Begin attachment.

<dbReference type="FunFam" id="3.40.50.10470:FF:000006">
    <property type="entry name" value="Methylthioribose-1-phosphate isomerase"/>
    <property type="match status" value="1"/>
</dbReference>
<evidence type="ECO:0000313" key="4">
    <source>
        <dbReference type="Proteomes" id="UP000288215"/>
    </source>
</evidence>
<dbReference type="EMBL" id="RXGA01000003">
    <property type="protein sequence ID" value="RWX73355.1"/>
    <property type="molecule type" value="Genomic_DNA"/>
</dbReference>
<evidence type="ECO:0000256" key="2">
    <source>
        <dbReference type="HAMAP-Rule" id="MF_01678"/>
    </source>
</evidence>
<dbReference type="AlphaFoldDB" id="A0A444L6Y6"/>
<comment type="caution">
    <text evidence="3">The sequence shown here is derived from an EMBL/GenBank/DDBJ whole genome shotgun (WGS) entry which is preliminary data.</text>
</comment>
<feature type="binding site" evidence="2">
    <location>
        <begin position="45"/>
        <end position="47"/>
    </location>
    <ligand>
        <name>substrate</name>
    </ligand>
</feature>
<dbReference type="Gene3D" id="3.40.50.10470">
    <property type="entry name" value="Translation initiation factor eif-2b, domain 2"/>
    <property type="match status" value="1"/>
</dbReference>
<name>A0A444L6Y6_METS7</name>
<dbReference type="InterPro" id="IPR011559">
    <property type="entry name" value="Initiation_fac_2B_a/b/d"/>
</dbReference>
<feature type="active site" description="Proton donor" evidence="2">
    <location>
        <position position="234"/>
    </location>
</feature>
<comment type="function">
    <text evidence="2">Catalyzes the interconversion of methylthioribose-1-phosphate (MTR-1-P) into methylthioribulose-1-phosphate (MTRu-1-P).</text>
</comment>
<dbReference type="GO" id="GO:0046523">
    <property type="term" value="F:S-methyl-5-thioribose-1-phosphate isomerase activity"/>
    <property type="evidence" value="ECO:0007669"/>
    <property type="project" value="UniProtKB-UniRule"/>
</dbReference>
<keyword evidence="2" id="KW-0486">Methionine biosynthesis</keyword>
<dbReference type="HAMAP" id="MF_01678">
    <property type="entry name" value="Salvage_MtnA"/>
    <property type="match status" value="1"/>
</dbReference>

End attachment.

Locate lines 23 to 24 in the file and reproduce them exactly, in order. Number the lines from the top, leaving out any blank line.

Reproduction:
<feature type="binding site" evidence="2">
    <location>